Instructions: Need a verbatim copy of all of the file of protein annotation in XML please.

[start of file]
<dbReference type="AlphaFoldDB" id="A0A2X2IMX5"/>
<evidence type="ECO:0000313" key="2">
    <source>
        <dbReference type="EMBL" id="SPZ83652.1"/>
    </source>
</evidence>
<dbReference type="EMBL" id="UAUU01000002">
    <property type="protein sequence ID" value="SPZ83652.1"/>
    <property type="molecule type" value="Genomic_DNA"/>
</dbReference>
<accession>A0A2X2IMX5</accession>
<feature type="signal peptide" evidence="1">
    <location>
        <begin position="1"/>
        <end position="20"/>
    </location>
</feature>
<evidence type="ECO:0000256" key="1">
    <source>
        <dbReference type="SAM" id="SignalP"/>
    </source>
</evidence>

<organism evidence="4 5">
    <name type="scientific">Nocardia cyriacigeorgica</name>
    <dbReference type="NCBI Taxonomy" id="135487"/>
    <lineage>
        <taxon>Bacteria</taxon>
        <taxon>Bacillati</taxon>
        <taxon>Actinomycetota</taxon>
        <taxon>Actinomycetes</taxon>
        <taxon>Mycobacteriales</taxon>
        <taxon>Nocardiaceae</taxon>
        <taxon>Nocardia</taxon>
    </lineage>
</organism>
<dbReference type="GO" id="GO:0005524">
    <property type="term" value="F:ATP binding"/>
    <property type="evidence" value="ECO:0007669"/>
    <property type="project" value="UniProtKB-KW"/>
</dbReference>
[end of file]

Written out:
<dbReference type="AlphaFoldDB" id="A0A2X2IMX5"/>
<evidence type="ECO:0000313" key="2">
    <source>
        <dbReference type="EMBL" id="SPZ83652.1"/>
    </source>
</evidence>
<dbReference type="EMBL" id="UAUU01000002">
    <property type="protein sequence ID" value="SPZ83652.1"/>
    <property type="molecule type" value="Genomic_DNA"/>
</dbReference>
<accession>A0A2X2IMX5</accession>
<feature type="signal peptide" evidence="1">
    <location>
        <begin position="1"/>
        <end position="20"/>
    </location>
</feature>
<evidence type="ECO:0000256" key="1">
    <source>
        <dbReference type="SAM" id="SignalP"/>
    </source>
</evidence>

<organism evidence="4 5">
    <name type="scientific">Nocardia cyriacigeorgica</name>
    <dbReference type="NCBI Taxonomy" id="135487"/>
    <lineage>
        <taxon>Bacteria</taxon>
        <taxon>Bacillati</taxon>
        <taxon>Actinomycetota</taxon>
        <taxon>Actinomycetes</taxon>
        <taxon>Mycobacteriales</taxon>
        <taxon>Nocardiaceae</taxon>
        <taxon>Nocardia</taxon>
    </lineage>
</organism>
<dbReference type="GO" id="GO:0005524">
    <property type="term" value="F:ATP binding"/>
    <property type="evidence" value="ECO:0007669"/>
    <property type="project" value="UniProtKB-KW"/>
</dbReference>